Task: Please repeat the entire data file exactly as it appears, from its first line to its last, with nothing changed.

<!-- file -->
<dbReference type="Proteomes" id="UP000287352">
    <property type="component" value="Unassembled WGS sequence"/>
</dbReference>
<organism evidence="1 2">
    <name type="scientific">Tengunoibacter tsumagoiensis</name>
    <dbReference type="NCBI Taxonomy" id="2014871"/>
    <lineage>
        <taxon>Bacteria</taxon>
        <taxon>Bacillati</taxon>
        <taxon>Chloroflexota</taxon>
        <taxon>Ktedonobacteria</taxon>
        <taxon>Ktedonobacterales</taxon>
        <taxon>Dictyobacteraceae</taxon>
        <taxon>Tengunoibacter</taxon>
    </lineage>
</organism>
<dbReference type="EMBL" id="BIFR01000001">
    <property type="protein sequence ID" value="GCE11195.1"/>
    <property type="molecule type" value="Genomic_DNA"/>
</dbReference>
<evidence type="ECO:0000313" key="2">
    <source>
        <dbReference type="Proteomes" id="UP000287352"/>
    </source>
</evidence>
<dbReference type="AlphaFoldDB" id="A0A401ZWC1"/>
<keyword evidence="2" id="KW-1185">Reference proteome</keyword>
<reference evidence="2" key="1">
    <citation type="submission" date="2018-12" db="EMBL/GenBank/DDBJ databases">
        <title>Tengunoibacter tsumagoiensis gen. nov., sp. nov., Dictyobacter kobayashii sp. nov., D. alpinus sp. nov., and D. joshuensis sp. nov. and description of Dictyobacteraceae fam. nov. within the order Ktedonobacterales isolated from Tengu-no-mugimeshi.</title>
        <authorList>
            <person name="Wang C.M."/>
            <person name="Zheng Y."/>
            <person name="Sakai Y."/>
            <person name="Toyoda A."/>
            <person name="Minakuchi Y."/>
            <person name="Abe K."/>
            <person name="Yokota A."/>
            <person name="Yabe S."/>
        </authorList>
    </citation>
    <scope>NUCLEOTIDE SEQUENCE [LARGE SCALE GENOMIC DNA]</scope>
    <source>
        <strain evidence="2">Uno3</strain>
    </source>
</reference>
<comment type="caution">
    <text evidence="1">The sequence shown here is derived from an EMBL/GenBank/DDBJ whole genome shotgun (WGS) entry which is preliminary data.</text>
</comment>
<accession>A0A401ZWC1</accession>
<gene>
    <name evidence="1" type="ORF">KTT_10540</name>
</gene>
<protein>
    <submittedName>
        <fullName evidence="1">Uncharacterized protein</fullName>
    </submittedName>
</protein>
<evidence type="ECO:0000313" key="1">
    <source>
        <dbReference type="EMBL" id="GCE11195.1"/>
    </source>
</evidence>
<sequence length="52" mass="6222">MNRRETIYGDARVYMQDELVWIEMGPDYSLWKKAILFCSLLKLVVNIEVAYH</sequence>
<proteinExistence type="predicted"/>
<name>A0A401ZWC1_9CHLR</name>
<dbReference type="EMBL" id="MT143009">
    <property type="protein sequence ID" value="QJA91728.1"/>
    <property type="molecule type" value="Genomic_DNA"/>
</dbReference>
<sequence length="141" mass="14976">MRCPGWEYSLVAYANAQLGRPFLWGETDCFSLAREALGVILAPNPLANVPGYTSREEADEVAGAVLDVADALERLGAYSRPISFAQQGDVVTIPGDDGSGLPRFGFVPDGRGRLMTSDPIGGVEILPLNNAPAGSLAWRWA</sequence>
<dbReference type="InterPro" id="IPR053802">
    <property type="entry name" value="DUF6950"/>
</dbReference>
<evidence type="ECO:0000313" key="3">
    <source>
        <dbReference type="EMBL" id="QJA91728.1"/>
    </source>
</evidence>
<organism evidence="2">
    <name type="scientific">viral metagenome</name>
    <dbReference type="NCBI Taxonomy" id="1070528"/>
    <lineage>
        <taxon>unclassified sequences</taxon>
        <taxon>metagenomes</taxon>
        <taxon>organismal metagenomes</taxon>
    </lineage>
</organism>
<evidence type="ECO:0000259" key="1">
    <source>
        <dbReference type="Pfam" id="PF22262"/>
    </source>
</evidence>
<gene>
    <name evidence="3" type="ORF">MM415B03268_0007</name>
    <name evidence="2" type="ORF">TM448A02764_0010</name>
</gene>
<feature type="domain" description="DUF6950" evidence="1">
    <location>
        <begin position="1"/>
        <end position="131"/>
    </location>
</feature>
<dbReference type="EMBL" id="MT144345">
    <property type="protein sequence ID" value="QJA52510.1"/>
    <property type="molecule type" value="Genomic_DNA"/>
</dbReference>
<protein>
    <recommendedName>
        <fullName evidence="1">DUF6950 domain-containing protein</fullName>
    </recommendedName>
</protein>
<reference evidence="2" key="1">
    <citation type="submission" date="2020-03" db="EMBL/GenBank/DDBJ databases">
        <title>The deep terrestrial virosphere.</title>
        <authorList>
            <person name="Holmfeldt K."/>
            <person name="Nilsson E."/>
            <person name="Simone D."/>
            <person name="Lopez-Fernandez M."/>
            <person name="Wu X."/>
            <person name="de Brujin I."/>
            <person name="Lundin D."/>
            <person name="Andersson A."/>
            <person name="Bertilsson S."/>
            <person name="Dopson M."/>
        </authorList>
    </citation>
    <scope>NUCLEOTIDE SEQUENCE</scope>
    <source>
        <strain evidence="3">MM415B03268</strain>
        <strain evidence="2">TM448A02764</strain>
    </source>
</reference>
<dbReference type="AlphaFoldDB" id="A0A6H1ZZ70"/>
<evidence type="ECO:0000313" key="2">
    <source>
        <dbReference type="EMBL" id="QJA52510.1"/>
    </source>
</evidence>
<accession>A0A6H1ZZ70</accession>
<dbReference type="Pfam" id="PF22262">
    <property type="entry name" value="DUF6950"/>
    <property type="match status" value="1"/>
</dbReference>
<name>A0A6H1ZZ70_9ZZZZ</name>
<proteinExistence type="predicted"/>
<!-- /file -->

<dbReference type="Proteomes" id="UP000287352">
    <property type="component" value="Unassembled WGS sequence"/>
</dbReference>
<organism evidence="1 2">
    <name type="scientific">Tengunoibacter tsumagoiensis</name>
    <dbReference type="NCBI Taxonomy" id="2014871"/>
    <lineage>
        <taxon>Bacteria</taxon>
        <taxon>Bacillati</taxon>
        <taxon>Chloroflexota</taxon>
        <taxon>Ktedonobacteria</taxon>
        <taxon>Ktedonobacterales</taxon>
        <taxon>Dictyobacteraceae</taxon>
        <taxon>Tengunoibacter</taxon>
    </lineage>
</organism>
<dbReference type="EMBL" id="BIFR01000001">
    <property type="protein sequence ID" value="GCE11195.1"/>
    <property type="molecule type" value="Genomic_DNA"/>
</dbReference>
<evidence type="ECO:0000313" key="2">
    <source>
        <dbReference type="Proteomes" id="UP000287352"/>
    </source>
</evidence>
<dbReference type="AlphaFoldDB" id="A0A401ZWC1"/>
<keyword evidence="2" id="KW-1185">Reference proteome</keyword>
<reference evidence="2" key="1">
    <citation type="submission" date="2018-12" db="EMBL/GenBank/DDBJ databases">
        <title>Tengunoibacter tsumagoiensis gen. nov., sp. nov., Dictyobacter kobayashii sp. nov., D. alpinus sp. nov., and D. joshuensis sp. nov. and description of Dictyobacteraceae fam. nov. within the order Ktedonobacterales isolated from Tengu-no-mugimeshi.</title>
        <authorList>
            <person name="Wang C.M."/>
            <person name="Zheng Y."/>
            <person name="Sakai Y."/>
            <person name="Toyoda A."/>
            <person name="Minakuchi Y."/>
            <person name="Abe K."/>
            <person name="Yokota A."/>
            <person name="Yabe S."/>
        </authorList>
    </citation>
    <scope>NUCLEOTIDE SEQUENCE [LARGE SCALE GENOMIC DNA]</scope>
    <source>
        <strain evidence="2">Uno3</strain>
    </source>
</reference>
<comment type="caution">
    <text evidence="1">The sequence shown here is derived from an EMBL/GenBank/DDBJ whole genome shotgun (WGS) entry which is preliminary data.</text>
</comment>
<accession>A0A401ZWC1</accession>
<gene>
    <name evidence="1" type="ORF">KTT_10540</name>
</gene>
<protein>
    <submittedName>
        <fullName evidence="1">Uncharacterized protein</fullName>
    </submittedName>
</protein>
<evidence type="ECO:0000313" key="1">
    <source>
        <dbReference type="EMBL" id="GCE11195.1"/>
    </source>
</evidence>
<sequence length="52" mass="6222">MNRRETIYGDARVYMQDELVWIEMGPDYSLWKKAILFCSLLKLVVNIEVAYH</sequence>
<proteinExistence type="predicted"/>
<name>A0A401ZWC1_9CHLR</name>
<dbReference type="EMBL" id="MT143009">
    <property type="protein sequence ID" value="QJA91728.1"/>
    <property type="molecule type" value="Genomic_DNA"/>
</dbReference>
<sequence length="141" mass="14976">MRCPGWEYSLVAYANAQLGRPFLWGETDCFSLAREALGVILAPNPLANVPGYTSREEADEVAGAVLDVADALERLGAYSRPISFAQQGDVVTIPGDDGSGLPRFGFVPDGRGRLMTSDPIGGVEILPLNNAPAGSLAWRWA</sequence>
<dbReference type="InterPro" id="IPR053802">
    <property type="entry name" value="DUF6950"/>
</dbReference>
<evidence type="ECO:0000313" key="3">
    <source>
        <dbReference type="EMBL" id="QJA91728.1"/>
    </source>
</evidence>
<organism evidence="2">
    <name type="scientific">viral metagenome</name>
    <dbReference type="NCBI Taxonomy" id="1070528"/>
    <lineage>
        <taxon>unclassified sequences</taxon>
        <taxon>metagenomes</taxon>
        <taxon>organismal metagenomes</taxon>
    </lineage>
</organism>
<evidence type="ECO:0000259" key="1">
    <source>
        <dbReference type="Pfam" id="PF22262"/>
    </source>
</evidence>
<gene>
    <name evidence="3" type="ORF">MM415B03268_0007</name>
    <name evidence="2" type="ORF">TM448A02764_0010</name>
</gene>
<feature type="domain" description="DUF6950" evidence="1">
    <location>
        <begin position="1"/>
        <end position="131"/>
    </location>
</feature>
<dbReference type="EMBL" id="MT144345">
    <property type="protein sequence ID" value="QJA52510.1"/>
    <property type="molecule type" value="Genomic_DNA"/>
</dbReference>
<protein>
    <recommendedName>
        <fullName evidence="1">DUF6950 domain-containing protein</fullName>
    </recommendedName>
</protein>
<reference evidence="2" key="1">
    <citation type="submission" date="2020-03" db="EMBL/GenBank/DDBJ databases">
        <title>The deep terrestrial virosphere.</title>
        <authorList>
            <person name="Holmfeldt K."/>
            <person name="Nilsson E."/>
            <person name="Simone D."/>
            <person name="Lopez-Fernandez M."/>
            <person name="Wu X."/>
            <person name="de Brujin I."/>
            <person name="Lundin D."/>
            <person name="Andersson A."/>
            <person name="Bertilsson S."/>
            <person name="Dopson M."/>
        </authorList>
    </citation>
    <scope>NUCLEOTIDE SEQUENCE</scope>
    <source>
        <strain evidence="3">MM415B03268</strain>
        <strain evidence="2">TM448A02764</strain>
    </source>
</reference>
<dbReference type="AlphaFoldDB" id="A0A6H1ZZ70"/>
<evidence type="ECO:0000313" key="2">
    <source>
        <dbReference type="EMBL" id="QJA52510.1"/>
    </source>
</evidence>
<accession>A0A6H1ZZ70</accession>
<dbReference type="Pfam" id="PF22262">
    <property type="entry name" value="DUF6950"/>
    <property type="match status" value="1"/>
</dbReference>
<name>A0A6H1ZZ70_9ZZZZ</name>
<proteinExistence type="predicted"/>